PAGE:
Why are Oil Prices Falling?
*In Wall Street Journal, By Benoit Faucon and Summer Said, March 8, 2020
“Saudis Instigate Oil-Price Clash With Russia
Oil prices crashed to their lowest levels since 2016 after Saudi Arabian state oil giant Aramco said it plans to cut prices, a move that escalates the kingdom’s clash with Russia and threatens to unleash a torrent of crude into well-supplied energy markets.
The Saudi gambit is part of an aggressive campaign to snatch some of Moscow’s market share, according to delegates from the Organization of the Petroleum Exporting Countries and Saudi officials. It comes after a longstanding partnership between some of the world’s largest oil producers, including Saudi Arabia and Russia, splintered on Friday. The sides failed to reach an agreement on production cuts to support the price of oil in the face of the coronavirus-related economic slowdown.
Oil fell sharply to fresh multiyear lows when futures trading opened Sunday evening in New York, with U.S. crude futures sliding 20% to a roughly four-year low of $33.19 a barrel. Brent crude, the global gauge of prices, fell 20% to $36.12 a barrel on the heels of its worst day since the financial crisis more than a decade ago. Analysts cautioned that the moves late Sunday were likely to shift due to thin trading volumes and notoriously volatile crude prices. If they held, they would mark some of the biggest one-day swings ever.
The declines came after Aramco said in a notice to buyers sent Saturday that it was cutting most of its prices. It slashed its popular medium crude by $7 a barrel to the U.S., by $8 a barrel to Northern Europe and by $6 to the Far East for oil deliveries next month.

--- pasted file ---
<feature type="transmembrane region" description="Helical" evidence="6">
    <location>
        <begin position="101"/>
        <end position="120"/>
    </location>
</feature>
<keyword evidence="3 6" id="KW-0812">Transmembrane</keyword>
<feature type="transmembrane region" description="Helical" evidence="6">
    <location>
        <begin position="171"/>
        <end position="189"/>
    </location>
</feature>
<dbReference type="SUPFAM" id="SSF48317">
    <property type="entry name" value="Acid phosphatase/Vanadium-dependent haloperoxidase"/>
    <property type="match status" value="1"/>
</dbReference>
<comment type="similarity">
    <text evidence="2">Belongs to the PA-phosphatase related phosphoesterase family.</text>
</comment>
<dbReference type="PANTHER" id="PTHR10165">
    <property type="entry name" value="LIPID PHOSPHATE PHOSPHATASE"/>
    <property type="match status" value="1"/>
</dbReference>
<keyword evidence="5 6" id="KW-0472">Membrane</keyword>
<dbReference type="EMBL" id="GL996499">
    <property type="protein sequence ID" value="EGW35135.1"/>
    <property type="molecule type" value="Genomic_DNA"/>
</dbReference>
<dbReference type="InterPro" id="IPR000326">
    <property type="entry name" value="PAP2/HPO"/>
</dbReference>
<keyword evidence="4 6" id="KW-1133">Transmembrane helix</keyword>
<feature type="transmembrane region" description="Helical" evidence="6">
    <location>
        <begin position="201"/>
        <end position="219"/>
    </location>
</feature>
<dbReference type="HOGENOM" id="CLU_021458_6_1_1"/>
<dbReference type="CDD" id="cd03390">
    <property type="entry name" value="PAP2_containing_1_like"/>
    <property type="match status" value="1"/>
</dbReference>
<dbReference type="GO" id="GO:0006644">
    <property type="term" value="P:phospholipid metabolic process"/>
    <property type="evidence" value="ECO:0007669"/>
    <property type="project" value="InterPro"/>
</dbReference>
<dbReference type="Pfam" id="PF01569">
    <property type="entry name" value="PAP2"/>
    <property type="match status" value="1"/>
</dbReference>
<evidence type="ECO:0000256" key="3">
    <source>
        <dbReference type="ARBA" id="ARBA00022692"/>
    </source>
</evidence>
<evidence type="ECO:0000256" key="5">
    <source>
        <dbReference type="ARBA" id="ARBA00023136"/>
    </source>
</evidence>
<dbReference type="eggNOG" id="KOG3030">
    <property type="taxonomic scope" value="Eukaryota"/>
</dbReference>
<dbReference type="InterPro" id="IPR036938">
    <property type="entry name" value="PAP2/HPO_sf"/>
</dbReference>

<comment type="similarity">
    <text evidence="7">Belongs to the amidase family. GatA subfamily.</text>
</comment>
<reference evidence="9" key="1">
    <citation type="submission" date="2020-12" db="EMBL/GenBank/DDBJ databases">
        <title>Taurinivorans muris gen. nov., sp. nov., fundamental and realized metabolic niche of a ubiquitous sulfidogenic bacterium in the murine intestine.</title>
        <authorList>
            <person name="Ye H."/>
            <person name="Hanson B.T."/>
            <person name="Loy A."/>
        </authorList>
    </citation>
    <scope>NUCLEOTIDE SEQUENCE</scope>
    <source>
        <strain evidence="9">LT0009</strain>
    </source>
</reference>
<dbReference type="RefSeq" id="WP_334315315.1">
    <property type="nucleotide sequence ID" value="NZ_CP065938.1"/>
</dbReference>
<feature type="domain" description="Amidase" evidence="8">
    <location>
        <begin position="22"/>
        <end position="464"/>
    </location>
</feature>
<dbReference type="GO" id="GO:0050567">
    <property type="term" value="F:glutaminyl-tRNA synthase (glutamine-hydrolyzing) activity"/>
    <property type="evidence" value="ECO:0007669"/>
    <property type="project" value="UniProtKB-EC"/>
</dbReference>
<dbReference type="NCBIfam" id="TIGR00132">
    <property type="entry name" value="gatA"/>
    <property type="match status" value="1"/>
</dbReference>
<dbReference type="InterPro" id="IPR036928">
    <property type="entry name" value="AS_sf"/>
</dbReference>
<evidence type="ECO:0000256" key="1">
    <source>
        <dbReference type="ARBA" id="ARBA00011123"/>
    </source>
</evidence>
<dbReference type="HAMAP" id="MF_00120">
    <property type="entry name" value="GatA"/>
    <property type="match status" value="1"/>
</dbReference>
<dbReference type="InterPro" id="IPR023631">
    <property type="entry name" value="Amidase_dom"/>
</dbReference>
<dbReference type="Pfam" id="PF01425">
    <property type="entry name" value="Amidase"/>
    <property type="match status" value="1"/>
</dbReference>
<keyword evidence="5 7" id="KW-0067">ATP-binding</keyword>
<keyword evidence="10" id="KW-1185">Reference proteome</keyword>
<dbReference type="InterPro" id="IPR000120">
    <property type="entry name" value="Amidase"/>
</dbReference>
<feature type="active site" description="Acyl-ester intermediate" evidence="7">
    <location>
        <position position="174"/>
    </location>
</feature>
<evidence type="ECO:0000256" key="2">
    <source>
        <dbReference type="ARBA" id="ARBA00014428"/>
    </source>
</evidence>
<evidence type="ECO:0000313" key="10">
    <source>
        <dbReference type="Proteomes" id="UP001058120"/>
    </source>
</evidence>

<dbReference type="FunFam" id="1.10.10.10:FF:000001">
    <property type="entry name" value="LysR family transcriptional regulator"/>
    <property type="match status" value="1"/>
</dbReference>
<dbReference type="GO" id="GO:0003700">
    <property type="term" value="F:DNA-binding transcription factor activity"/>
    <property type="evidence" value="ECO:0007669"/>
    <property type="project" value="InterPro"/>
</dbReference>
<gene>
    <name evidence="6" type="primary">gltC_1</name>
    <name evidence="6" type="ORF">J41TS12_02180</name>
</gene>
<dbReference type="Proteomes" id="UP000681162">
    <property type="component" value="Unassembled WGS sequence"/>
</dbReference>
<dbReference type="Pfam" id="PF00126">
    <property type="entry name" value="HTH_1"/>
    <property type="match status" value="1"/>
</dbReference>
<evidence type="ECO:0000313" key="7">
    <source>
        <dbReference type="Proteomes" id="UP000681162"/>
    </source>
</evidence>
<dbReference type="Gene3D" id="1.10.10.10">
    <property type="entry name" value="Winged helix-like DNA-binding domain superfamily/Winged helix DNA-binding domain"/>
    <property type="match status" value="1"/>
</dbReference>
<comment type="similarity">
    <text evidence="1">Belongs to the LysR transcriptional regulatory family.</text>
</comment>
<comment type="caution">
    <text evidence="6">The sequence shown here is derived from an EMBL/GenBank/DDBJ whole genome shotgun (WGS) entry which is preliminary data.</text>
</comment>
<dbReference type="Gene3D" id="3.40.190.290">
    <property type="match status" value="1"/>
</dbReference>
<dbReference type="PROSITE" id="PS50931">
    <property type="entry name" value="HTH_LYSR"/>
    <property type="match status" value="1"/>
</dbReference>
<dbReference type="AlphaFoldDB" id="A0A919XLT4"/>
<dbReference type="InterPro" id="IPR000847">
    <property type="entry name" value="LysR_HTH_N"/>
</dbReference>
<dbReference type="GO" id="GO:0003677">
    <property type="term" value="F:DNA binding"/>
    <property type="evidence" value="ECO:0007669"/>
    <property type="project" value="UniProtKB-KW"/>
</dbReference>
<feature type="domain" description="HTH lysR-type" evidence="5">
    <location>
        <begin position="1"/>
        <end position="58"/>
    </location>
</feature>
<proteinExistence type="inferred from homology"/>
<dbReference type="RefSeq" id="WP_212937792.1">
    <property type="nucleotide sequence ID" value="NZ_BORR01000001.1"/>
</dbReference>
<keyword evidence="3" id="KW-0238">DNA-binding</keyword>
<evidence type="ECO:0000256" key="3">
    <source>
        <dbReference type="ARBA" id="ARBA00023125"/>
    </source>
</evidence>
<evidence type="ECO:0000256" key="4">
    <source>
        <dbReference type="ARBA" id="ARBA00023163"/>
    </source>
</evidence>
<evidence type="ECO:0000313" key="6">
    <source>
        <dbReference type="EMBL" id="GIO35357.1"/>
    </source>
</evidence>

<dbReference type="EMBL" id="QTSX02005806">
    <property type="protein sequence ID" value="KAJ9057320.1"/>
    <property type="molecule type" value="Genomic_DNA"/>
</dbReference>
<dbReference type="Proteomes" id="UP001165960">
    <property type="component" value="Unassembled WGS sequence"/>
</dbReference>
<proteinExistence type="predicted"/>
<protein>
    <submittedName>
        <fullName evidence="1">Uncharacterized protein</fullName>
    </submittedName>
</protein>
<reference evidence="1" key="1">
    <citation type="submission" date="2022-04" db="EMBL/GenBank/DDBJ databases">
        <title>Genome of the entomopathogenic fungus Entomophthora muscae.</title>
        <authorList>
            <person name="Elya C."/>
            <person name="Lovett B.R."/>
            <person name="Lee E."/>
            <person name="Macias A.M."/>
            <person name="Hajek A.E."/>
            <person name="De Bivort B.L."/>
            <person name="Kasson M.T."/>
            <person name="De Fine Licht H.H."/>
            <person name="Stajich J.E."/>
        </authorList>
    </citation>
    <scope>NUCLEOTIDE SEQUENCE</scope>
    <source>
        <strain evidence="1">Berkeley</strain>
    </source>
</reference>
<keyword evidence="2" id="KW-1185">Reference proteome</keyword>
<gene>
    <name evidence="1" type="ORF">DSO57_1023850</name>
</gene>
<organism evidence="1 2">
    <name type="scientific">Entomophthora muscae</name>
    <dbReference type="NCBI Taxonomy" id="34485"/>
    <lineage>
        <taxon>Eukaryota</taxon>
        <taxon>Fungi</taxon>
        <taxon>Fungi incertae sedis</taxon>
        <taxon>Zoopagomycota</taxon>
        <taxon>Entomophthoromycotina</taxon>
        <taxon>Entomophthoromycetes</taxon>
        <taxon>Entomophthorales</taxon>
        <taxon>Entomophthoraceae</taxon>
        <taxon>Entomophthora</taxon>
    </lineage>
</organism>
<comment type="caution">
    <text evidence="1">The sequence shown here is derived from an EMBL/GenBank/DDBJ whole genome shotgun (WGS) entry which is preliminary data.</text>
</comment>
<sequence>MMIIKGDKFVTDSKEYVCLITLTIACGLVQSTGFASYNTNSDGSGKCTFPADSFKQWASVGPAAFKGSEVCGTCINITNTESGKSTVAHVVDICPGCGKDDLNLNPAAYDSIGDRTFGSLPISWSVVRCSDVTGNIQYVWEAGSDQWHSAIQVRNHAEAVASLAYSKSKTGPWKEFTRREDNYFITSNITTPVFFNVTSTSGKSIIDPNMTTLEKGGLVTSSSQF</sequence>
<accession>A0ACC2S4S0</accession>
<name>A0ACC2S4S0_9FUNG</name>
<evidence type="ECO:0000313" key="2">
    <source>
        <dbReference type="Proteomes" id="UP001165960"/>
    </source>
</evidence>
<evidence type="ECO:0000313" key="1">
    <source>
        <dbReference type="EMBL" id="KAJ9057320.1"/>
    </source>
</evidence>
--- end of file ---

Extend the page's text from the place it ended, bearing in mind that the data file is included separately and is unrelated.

The price cuts are aimed directly at Russia’s market share, Saudi officials said, but don’t encompass the entirety of the kingdom’s strategy, as it is set to boost its crude output as well to 10 million barrels a day, up from about 9.7 million barrels a day in January. The officials said Saudi Arabia would up output next month to above 10 million barrels a day and could increase to its maximum capacity of 12 million barrels a day if needed.
Fears of an impending oil-price war sent shares of the Saudi Arabian Oil Co., as the company is formally known, sliding as much as 9% in Sunday trading in Riyadh, dropping below 30 riyals. That takes the stock below the 32 riyals per share level that the company was listed at less than three months ago.
“What makes this price war especially dangerous and historic is it breaks out simultaneously with a massive demand shock…from the coronavirus” said Robert McNally, president of Rapidan Energy Group, a Washington, D.C.-based energy-market consulting firm.
“We have not seen that toxic combination since the early 1930s when [Texas’] monster Black Giant field started up in the teeth of the Depression, sending crude oil prices down to pennies on the barrel.”
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